According to a study by the US-based Standish Group in June, recession-related budget slashing and IT layoffs have taken their toll on IT project success. Twenty-four per cent of IT projects were considered failures, having been cancelled before they were completed, or delivered but never used.
Forty-four per cent were considered problematic, in that they were finished late, over budget, or without the required features and functions.
We recently found, while polling 100 UK contact centre operators on behalf of Empirix, lax practice is the root cause of increased IT project costs. The consequences are not purely financial, of course, but also affect the customer experience, brand and overall success of the business.
We believe that project delays and budget overruns have become accepted when rolling out new technologies.
Forty-eight respondents – ranging from project managers to technical and business stakeholders – told us that technology projects often go wrong. A further six said they nearly always go wrong, and three maintained that technology projects always go wrong.
Just eight said their technology projects almost never failed.
Typical IT projects last just under a year, with delays adding 7.1 months in time and 90 per cent to the original budget, on average. A £1m project may blow out to £1.9m. This figure is a long way from the 10 per cent ‘safety net’ that IT managers traditionally build into their project plans.
Worryingly, 77 respondents confessed to either not knowing cost impacts or only tracking some.
Our respondents seemed prepared to risk a high proportion of their customer interactions while rolling out new technology in their contact centres. Twenty-nine respondents cited call impact rates of between 50 per cent and 100 per cent as a result of IT project delays.
The most serious delays were caused, they said, by stakeholder issues, poor planning, a lack of focus from senior management, lack of resources, poor testing and supplier issues.
Often, no significant post-project review happened, and where they were, concrete data was the exception rather than standard practice. None of the respondents felt that their organisation was properly monitoring this. In particular, the return on investment (RoI) or capital used was not recorded.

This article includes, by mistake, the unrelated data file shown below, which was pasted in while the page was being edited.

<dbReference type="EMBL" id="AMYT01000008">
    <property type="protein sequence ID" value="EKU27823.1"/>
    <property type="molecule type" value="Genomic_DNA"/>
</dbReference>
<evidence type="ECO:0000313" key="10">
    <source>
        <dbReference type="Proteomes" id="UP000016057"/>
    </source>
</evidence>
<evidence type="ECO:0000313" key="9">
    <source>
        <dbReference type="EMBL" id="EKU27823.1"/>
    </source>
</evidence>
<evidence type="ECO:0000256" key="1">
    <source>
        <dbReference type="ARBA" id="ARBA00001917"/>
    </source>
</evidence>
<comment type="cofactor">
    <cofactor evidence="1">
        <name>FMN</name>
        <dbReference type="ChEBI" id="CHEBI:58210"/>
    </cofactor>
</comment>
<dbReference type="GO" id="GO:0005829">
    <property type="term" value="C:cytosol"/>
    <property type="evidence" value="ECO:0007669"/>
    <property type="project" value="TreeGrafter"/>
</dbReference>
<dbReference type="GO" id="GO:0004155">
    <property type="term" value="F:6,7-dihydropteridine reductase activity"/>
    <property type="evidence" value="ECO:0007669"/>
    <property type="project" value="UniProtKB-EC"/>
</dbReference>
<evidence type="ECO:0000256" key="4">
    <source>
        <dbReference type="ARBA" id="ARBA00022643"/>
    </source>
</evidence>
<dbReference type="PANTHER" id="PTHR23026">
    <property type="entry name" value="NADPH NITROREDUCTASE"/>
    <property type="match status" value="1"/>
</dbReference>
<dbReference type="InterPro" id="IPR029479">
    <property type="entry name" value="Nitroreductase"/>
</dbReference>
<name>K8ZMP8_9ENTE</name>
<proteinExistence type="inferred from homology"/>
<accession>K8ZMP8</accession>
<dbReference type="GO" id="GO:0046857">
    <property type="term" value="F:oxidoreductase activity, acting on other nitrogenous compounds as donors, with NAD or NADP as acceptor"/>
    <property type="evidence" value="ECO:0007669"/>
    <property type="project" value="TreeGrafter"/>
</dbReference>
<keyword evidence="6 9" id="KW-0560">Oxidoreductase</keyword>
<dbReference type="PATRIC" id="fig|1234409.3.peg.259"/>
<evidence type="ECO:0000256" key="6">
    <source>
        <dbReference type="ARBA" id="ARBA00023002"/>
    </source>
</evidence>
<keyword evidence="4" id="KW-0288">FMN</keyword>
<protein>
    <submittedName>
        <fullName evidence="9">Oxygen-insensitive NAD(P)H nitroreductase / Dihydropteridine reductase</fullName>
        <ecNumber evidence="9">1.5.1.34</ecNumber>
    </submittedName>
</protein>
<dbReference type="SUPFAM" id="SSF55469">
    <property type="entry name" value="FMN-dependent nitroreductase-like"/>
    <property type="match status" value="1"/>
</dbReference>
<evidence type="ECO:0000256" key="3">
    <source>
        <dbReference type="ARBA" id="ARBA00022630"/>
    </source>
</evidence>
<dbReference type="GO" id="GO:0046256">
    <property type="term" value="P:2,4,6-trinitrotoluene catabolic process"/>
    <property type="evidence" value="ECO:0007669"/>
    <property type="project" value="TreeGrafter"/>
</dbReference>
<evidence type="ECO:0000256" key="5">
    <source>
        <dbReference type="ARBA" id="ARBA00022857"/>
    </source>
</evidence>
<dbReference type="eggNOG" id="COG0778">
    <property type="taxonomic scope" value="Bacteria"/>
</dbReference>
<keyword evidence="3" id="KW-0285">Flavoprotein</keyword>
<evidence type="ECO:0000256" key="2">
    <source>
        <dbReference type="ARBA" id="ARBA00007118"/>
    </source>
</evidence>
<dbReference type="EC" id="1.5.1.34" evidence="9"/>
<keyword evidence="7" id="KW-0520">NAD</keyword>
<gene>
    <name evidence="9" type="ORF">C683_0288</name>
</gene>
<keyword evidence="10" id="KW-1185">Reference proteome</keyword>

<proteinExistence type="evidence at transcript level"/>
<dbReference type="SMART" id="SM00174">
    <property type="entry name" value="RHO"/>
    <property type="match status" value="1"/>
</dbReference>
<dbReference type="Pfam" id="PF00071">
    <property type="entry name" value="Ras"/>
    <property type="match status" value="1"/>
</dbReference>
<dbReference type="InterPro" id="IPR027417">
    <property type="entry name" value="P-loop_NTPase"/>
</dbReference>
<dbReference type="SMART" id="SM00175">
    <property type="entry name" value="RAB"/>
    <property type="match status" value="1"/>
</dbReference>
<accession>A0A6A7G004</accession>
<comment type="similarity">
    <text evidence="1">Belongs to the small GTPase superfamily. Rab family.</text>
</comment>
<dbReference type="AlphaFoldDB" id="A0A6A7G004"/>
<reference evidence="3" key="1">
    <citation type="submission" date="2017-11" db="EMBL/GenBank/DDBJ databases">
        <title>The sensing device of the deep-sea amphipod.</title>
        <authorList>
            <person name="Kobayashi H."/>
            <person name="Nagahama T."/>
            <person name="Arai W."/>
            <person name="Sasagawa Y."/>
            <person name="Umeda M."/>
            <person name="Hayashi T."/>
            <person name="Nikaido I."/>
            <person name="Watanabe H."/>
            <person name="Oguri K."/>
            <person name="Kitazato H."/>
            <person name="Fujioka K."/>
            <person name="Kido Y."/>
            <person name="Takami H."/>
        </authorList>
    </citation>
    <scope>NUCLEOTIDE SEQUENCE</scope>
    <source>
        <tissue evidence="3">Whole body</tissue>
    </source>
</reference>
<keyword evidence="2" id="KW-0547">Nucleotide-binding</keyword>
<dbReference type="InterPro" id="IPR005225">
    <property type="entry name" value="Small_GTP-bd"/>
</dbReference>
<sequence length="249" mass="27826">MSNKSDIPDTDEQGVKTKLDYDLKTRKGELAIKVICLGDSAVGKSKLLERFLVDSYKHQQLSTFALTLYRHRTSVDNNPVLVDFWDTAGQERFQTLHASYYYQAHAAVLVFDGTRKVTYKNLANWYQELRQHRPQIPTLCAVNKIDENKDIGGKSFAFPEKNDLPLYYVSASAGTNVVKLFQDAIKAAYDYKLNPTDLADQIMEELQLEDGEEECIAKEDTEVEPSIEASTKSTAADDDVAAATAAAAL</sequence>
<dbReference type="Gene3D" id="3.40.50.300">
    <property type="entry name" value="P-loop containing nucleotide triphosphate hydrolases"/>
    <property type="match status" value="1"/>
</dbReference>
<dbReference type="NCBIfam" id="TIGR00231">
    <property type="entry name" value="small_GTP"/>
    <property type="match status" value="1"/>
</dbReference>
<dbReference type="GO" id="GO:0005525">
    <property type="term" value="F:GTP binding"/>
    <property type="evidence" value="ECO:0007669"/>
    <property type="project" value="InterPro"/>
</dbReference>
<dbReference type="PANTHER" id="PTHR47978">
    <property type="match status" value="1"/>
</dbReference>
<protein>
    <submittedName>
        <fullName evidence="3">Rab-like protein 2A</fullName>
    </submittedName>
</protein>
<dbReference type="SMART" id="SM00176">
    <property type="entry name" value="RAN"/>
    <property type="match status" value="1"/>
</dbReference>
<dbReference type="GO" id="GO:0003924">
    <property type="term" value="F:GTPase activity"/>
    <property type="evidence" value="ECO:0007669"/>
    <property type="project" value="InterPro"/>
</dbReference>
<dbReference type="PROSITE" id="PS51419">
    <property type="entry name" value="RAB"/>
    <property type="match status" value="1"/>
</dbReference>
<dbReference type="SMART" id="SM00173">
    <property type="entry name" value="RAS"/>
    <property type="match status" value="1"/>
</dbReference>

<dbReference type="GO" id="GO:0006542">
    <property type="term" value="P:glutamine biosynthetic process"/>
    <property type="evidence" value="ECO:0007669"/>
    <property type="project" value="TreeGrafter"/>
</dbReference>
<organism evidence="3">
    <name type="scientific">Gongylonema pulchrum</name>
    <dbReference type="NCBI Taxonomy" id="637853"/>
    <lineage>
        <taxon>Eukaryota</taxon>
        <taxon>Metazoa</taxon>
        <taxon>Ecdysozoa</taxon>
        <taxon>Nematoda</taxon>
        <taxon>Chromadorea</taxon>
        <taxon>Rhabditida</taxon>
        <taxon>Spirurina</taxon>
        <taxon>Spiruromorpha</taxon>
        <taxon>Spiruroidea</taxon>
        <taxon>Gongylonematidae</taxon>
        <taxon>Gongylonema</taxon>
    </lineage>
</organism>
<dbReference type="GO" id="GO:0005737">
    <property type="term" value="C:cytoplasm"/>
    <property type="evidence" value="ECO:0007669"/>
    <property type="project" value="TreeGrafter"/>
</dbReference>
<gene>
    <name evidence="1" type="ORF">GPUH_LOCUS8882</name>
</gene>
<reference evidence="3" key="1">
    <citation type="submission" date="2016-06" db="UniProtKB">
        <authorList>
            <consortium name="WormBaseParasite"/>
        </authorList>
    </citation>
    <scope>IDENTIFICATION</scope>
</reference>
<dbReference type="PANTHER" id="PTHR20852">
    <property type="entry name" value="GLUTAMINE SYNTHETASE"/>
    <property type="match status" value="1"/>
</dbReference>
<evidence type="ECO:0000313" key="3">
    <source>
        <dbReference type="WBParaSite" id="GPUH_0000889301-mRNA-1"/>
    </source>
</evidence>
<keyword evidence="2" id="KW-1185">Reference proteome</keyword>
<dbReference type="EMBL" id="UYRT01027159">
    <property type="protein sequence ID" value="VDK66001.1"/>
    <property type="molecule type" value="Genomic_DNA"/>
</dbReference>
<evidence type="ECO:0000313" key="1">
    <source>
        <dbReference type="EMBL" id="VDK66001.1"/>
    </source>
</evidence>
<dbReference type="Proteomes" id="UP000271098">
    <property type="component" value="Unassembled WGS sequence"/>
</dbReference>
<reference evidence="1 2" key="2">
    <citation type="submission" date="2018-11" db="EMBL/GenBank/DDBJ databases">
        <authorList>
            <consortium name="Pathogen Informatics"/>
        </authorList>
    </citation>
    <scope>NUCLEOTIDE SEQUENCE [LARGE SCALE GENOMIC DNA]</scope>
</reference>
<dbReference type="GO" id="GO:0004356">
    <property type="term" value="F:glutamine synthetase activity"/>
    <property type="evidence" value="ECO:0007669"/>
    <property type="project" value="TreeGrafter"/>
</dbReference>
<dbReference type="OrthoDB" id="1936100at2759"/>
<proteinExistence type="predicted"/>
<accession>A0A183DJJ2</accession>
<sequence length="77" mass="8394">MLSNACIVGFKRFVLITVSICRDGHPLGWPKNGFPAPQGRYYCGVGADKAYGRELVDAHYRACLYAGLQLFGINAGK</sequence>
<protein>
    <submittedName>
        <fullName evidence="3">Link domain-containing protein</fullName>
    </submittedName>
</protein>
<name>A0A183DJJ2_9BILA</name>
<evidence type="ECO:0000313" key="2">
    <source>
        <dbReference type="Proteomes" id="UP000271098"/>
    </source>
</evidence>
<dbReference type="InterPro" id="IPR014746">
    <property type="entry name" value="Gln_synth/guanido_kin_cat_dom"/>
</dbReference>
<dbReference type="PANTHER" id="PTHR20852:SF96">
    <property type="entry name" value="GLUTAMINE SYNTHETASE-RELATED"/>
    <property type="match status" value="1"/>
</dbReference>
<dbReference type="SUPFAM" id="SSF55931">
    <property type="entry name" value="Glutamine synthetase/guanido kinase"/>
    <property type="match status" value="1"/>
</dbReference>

The survey also identified other classic mistakes companies make when rolling out new technologies. These included lack of thorough testing, project reviews and senior executive sponsorship.
The impact of overruns was considerably less for companies that avoided these errors and applied best project management practices. These companies still saw budgets blow out 30 per cent and delayed 3.6 months, on average.
However, for companies in the ‘bad practice’ category, delays and additional costs were four times higher: an extra 14.3 months and £1,150,000 for a typical £1m project.
Testing was found to be a widely undervalued element of good IT project practice management. Of the 100 contact centre operators sampled, only 20 initially cited lack of testing as the cause of delayed project roll-outs. However, on interrogation, respondents conceded that testing was a much bigger issue.
Factors such as late supplier deliveries, system conflicts and network issues could all be traced to a lack of testing capabilities. Poor testing also affected project plans and resource availability, because delays meant that resources were re-assigned and unavailable when needed.
Most of the project management mistakes IT departments make boil down to either a lack of adequate planning or breakdowns in communication – either among the project team or between the project team and the project sponsors. These mistakes can be fatal. They can also be avoided.
Organisations must focus on overall quality management throughout the project deployment lifecycle, focusing on planning, assessment, development, testing and ongoing monitoring of systems once they are in production.
Morris Pentel is chairman of contact centre think tank the Customer Experience Foundation (CEF)
Infrastructure provider says international sales now make up 51 per cent of its revenue
Suzanne Chappell of TMS plans sailing venture after selling Oxfordshire-based TMS to acquisitive Chess
Withdrawal of credit insurance by some providers a 'reflection' of current challenge facing IT sector, according to MD Steve Soper
SMART's UK managing director joins Lenovo to boost SMB business